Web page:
As a surpassingly ideological woman, Margaret Thatcher would probably recoil at how the new film The Iron Lady depicts her in distinctly personal terms as an aging, widowed, out-of-power politician struggling with dementia. But in at least one way the film reflects a political sea change that Thatcher helped set in motion: the decline of the idea that class is a relationship that structures both inequality and solidarity.
In The Iron Lady, class is a form of social distinction, a kind of snobbery that Thatcher overcomes in her own Conservative Party (along with sexism) to become prime minister. In this view, her rise is a triumph for pluck and meritocracy. The Labor Party politicians that she battles and the demonstrators arrayed against her are cardboard figures, either simpletons or hooligans.
Thatcher triumphed as a politician, the film suggests, because she remained true to herself in the face of all opposition. The content of her policies, and their impact, receive comparatively little attention. Yet this is the woman who did as much as anyone to popularize the neoliberal world we live in today, where society is a fiction, greed and gain are the engines of progress, and the most modest forms of social democracy are decried as nothing more than socialist dictatorship.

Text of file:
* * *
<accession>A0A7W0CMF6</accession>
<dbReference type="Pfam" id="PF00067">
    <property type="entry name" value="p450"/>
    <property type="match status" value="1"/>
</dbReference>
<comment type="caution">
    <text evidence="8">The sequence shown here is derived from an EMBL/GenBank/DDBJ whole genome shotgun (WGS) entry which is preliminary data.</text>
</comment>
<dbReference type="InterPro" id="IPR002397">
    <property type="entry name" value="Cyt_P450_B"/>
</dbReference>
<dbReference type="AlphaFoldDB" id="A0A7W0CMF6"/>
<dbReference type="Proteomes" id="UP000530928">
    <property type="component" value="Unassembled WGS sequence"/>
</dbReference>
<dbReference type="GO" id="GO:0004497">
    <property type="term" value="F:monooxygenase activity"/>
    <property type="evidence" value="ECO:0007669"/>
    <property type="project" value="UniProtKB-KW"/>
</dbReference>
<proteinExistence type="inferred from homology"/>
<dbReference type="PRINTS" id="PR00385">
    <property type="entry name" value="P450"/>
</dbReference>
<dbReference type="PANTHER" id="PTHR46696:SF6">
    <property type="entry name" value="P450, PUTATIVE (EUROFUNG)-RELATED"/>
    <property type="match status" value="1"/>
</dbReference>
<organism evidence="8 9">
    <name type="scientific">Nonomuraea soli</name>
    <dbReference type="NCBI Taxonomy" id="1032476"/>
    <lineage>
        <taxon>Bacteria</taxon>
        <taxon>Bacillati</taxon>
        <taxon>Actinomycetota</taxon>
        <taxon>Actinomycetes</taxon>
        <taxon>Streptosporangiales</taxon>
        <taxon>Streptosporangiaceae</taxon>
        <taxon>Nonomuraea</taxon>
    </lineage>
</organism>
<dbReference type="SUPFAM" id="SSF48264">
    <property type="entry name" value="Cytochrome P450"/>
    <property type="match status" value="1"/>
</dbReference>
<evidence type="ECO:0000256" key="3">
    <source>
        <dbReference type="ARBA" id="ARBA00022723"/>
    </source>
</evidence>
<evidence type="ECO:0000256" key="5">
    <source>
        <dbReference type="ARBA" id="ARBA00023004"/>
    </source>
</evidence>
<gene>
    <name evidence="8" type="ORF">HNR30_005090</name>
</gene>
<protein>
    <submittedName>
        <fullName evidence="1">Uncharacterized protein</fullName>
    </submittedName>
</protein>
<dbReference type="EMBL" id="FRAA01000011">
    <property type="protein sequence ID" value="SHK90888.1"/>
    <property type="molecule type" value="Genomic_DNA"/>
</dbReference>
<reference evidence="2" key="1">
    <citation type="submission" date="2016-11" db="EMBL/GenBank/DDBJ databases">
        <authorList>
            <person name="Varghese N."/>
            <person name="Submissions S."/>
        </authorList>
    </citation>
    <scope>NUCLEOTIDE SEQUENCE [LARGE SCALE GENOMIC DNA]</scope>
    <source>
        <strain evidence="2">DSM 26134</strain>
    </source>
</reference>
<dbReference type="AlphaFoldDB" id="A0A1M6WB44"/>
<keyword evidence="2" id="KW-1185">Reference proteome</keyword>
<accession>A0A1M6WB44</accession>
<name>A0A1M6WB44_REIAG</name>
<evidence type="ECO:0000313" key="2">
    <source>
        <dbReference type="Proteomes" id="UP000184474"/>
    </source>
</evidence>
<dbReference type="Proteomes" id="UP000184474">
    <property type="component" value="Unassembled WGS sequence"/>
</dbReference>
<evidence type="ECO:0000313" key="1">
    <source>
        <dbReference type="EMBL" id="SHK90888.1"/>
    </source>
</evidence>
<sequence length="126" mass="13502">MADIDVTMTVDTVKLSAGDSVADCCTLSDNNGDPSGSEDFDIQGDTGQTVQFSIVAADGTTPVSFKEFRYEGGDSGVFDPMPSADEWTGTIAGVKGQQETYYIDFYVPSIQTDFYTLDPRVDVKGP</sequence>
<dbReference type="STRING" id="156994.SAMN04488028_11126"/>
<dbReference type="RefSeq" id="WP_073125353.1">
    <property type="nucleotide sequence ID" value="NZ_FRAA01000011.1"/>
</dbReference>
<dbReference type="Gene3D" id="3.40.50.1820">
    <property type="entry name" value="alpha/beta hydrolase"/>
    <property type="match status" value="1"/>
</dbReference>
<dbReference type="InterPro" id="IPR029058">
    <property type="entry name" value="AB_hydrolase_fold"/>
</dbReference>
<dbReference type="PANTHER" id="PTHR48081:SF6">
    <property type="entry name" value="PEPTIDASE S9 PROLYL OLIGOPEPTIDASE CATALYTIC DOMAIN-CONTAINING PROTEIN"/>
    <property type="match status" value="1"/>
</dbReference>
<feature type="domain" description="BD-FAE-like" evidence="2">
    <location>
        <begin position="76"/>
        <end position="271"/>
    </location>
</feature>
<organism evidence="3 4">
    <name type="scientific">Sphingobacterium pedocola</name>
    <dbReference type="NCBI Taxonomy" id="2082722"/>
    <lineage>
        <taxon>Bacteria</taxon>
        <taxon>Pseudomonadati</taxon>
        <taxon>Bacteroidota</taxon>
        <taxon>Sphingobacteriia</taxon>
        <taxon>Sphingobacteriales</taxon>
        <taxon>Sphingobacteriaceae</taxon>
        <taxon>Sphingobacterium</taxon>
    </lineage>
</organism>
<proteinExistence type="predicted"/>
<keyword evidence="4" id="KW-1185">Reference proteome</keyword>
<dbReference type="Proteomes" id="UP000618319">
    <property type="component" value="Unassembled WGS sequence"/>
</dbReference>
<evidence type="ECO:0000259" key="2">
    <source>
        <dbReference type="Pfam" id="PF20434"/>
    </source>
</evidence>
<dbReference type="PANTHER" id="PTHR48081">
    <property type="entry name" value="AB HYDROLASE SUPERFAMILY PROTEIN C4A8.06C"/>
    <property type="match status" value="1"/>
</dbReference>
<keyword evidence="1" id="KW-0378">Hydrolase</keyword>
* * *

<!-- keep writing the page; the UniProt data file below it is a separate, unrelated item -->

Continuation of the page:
Some of this is unavoidable in a feature film organized around one central character. But I can't shake the feeling that some viewers will come away from The Iron Lady seeing Thatcher's career as a triumph for diversity (grocer's daughter overcomes the snobs) while never thinking that her vision of politics and government, which denied inequalities of class and exalted individualism at the expense of solidarity, brought us to the atomized, insecure, and massively unequal world that we inhabit today.